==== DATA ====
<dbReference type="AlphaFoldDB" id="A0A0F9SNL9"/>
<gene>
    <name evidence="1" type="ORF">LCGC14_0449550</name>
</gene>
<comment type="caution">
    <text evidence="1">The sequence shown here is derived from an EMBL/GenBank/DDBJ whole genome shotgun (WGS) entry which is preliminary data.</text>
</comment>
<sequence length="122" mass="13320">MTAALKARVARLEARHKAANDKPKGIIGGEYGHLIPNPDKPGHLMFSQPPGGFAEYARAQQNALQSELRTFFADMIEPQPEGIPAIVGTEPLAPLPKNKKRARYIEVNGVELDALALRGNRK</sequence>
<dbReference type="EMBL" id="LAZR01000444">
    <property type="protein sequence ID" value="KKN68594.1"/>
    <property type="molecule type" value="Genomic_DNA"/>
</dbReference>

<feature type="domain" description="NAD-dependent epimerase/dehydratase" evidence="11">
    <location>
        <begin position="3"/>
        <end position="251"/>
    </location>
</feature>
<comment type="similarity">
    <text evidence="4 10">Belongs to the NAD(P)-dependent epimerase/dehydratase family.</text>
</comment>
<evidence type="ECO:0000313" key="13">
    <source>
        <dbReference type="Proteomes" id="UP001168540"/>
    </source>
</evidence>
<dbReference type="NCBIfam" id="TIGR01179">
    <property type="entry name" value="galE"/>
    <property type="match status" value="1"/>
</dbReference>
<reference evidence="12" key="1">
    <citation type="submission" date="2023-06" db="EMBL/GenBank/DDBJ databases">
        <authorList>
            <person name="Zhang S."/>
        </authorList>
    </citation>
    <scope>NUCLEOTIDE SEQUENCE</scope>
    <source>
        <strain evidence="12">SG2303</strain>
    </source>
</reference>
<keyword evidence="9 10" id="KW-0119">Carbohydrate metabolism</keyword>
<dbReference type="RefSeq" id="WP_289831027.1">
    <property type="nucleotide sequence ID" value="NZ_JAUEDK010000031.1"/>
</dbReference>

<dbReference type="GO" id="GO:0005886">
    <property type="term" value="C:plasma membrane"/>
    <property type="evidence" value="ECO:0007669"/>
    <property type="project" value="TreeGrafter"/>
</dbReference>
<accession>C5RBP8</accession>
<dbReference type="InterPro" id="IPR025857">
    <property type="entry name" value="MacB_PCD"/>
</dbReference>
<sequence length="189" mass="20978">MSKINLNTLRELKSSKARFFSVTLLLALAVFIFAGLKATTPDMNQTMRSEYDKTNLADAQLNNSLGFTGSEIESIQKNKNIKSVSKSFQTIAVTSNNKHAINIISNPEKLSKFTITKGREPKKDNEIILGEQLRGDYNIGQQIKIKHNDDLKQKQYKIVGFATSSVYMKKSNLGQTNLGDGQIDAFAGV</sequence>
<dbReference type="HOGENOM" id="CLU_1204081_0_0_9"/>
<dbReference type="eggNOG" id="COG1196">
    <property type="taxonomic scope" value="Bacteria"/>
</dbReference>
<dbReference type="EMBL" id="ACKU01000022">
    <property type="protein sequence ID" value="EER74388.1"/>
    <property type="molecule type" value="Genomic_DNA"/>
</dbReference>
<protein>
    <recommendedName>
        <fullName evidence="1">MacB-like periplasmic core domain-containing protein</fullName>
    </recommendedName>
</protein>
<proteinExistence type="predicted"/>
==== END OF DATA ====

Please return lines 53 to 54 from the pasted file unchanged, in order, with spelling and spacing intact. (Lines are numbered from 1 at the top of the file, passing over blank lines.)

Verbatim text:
    <property type="entry name" value="MacB_PCD"/>
</dbReference>